Clemson head coach Dabo Swinney will welcome the remainder of the Tigers’ historic 2018 signing class to campus today. The eight summer session enrollees will move into Clemson today and begin their careers as Tigers.
The list of the eight incoming freshmen includes four players who were ranked among the top 150 prospects in the country according to the 247Sports Composite rankings: wide receiver Justyn Ross (No. 45), cornerback Kyler McMichael (No. 56), cornerback Mario Goodrich (No. 114) and defensive end Justin Mascoll (No. 142).
Ross, a former five-star recruit, was regarded by multiple services as the No. 1 prospect in the state of Alabama. The Phenix City, Ala., native became the first top-ranked player from the Yellowhammer State to sign with Clemson, and just the second No. 1 player from the state of Alabama who did not sign with Alabama since 2005. Ross earned first-team 7A All-State honors and was a finalist for Mr. Football as a senior in 2017, when he recorded 37 receptions for 730 yards (19.7 yards per catch) and 13 touchdowns.
The Tigers are counting on both McMichael and Goodrich to provide depth at the cornerback position this fall. McMichael was considered a national top-100 prospect by all three major services and played in the U.S. Army All-American Game, while Goodrich was ranked as a top-100 prospect by Rivals. The latter had 11 career interceptions, five of which he returned for touchdowns, along with 35 passes defensed, 140 total tackles and 13 tackles for loss in his career.
Mascoll, meanwhile, was billed as the nation’s ninth-best weak-side defensive end by the 247Sports Composite. The Snellville, Ga., standout played in the U.S. Army All-American Game and was a first-team all-region 8-A selection his senior year. In his last two seasons at South Gwinnett High School, Mascoll tallied 127 tackles, 21.5 tackles for loss and 15 sacks.
Also moving into Clemson today are running back Lyn-J Dixon, linebacker Jake Venables, offensive lineman Jordan McFadden and kicker B.T. Potter.
One of the country’s top running backs, Dixon gained over 5,000 yards in his high school career. Despite being limited to just six games as a senior due to injury, Dixon still averaged 108 yards per game, 8.9 yards per rush and scored 13 touchdowns. The Butler, Ga. (Taylor County High School) product had 7,201 all-purpose yards and 88 total touchdowns for his career, including 1,088 yards and nine scores through the air. He was tabbed as the No. 258 overall prospect nationally by the 247Sports Composite.
Venables, the son of Clemson defensive coordinator Brent Venables, was ranked as the sixth-best prospect in the state of South Carolina. The former Daniel High School (Central, S.C.) star posted 70 tackles, 22 tackles for loss and five sacks as a senior en route to All-Region I-AAAA honors. He also had an 85-yard interception return for a touchdown early in the season, and finished his high school career by playing in the prestigious Shrine Bowl all-star game.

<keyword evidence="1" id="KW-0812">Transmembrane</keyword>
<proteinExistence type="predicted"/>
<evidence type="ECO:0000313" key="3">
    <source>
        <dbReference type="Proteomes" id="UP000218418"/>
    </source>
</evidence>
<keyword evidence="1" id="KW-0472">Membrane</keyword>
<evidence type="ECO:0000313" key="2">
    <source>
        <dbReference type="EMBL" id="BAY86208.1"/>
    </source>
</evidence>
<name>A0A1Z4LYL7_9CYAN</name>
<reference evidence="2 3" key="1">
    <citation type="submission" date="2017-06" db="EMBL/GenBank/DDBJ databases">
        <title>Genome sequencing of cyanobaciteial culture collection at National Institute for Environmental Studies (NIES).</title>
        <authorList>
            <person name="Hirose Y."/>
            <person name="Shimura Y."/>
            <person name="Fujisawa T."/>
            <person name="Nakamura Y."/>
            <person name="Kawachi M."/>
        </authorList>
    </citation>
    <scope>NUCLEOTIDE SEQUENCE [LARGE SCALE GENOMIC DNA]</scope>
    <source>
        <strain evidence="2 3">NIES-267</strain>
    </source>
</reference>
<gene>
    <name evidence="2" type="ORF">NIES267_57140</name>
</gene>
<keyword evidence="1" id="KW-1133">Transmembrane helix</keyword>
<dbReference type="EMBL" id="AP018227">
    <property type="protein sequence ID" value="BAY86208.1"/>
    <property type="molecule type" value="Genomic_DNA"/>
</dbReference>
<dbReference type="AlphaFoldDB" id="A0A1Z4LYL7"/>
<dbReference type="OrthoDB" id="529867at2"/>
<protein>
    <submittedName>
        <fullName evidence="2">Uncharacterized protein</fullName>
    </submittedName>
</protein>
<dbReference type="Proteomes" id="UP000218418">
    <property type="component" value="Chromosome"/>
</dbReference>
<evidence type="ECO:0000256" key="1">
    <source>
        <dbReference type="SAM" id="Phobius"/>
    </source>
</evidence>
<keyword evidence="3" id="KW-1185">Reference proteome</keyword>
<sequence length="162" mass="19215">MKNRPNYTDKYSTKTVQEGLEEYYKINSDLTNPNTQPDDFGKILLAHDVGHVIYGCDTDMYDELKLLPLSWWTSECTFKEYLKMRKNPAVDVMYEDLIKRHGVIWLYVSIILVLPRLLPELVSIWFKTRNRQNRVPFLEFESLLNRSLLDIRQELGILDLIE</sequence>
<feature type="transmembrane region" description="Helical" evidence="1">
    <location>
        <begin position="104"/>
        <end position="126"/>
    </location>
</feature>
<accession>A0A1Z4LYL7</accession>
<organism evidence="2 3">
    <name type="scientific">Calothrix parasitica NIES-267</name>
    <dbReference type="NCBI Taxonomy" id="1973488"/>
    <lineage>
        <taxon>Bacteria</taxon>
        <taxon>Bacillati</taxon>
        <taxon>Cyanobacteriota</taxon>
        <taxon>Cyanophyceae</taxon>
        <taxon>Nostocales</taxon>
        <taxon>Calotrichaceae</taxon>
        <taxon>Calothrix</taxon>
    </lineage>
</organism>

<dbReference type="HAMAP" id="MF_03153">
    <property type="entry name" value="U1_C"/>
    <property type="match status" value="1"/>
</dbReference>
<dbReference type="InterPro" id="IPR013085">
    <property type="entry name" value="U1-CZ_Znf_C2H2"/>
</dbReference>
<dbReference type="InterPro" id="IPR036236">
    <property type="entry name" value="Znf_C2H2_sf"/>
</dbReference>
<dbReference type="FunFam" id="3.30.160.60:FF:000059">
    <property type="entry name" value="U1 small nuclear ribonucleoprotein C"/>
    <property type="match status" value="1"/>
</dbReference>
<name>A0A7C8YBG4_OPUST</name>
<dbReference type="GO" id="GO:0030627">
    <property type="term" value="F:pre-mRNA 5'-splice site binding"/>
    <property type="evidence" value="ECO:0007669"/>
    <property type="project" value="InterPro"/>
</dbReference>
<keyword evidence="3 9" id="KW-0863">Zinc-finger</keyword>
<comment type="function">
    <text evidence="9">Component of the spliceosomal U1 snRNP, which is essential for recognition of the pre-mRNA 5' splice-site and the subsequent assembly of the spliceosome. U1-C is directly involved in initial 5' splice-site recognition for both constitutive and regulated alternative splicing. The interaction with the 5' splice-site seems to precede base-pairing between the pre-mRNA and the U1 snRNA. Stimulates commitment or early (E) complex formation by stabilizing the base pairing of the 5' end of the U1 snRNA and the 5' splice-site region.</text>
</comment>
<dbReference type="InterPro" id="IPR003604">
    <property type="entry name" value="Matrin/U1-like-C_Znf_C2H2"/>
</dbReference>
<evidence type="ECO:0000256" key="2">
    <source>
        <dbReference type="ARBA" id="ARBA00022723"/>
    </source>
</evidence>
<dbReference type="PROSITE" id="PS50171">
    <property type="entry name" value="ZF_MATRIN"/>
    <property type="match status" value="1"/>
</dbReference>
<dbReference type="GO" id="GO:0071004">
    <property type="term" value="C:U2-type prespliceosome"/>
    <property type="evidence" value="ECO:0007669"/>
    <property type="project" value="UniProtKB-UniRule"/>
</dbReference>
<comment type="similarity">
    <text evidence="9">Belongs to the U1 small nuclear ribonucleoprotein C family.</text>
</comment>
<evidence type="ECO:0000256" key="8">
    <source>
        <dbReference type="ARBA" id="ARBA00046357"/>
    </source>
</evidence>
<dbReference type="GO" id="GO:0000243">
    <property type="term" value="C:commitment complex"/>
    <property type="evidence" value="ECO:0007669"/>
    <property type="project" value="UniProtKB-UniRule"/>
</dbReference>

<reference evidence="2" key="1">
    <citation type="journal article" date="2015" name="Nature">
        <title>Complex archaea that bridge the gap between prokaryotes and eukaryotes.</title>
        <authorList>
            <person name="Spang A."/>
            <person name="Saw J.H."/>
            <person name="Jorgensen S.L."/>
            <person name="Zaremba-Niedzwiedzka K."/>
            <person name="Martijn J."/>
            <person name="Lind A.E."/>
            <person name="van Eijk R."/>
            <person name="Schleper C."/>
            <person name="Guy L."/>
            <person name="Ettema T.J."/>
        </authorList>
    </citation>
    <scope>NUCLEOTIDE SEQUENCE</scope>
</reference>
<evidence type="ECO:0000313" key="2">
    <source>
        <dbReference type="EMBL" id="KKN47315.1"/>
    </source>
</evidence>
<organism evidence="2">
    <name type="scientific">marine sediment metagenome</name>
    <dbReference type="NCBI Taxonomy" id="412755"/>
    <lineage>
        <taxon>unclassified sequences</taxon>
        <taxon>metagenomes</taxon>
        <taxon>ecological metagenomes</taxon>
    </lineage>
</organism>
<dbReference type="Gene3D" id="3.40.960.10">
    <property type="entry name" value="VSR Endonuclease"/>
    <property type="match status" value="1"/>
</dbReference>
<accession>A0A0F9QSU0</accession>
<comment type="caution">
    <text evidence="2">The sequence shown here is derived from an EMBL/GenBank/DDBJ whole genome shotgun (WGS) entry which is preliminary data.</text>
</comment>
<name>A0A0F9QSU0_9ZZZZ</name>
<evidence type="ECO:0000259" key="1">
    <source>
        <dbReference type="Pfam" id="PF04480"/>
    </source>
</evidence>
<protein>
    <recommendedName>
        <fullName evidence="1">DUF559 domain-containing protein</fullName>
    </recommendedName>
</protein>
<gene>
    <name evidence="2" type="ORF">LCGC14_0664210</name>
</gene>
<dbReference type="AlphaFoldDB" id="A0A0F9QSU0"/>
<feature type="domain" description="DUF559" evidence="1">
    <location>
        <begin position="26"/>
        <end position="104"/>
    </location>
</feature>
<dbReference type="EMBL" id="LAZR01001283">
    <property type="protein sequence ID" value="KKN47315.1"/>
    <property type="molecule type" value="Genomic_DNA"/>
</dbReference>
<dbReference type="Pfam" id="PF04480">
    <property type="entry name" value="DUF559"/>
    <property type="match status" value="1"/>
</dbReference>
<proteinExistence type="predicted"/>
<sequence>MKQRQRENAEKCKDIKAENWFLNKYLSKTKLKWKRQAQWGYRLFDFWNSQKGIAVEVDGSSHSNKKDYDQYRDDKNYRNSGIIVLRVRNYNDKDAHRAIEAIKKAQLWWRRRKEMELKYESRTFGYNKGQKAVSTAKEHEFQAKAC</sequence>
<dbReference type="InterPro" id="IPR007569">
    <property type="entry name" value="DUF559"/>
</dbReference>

McFadden likewise played for the South Carolina team in the Shrine Bowl. The local product from Dorman High School (Spartanburg, S.C.) was named the Lineman of the Year for the state of South Carolina by The State newspaper as a senior after helping Dorman to the 5A state championship game. McFadden, who was considered a top-10 prospect in the Palmetto State per ESPN, was a big reason Dorman averaged 277 rushing yards per game and scored 71 touchdowns.
Last but not least, Potter was touted as the No. 1 overall kicker in the nation according to Chris Sailer. As a senior at South Pointe High School (Rock Hill, S.C.), Potter converted 12-of-17 field goal attempts and 77-of-81 extra point tries while also handling the punting duties and averaging 37.1 yards per punt. His most impressive stat, though, was his 117 touchbacks on 126 kickoffs. For his career, Potter scored 304 points on 31-of-45 field goals and 211 extra points while helping South Pointe win four consecutive state championships. He played in the U.S. Army All-American Game as a senior and booted a 32-yard field goal.
The aforementioned eight players represent a big part of Clemson’s historic 2018 recruiting class and are expected to make significant contributions for the Tigers over the next four to five years.
Also, with the new redshirt rule that allows players to play up to four games and still be eligible for a redshirt, Clemson’s freshmen will certainly have a chance to play and gain some experience this fall.
The Clemson Insider saw most of the members of the 2018 class during our “Tour of Champions” series last fall and got to know them very well. They come from great families and are true Clemson men that will fit right in on and off the field.
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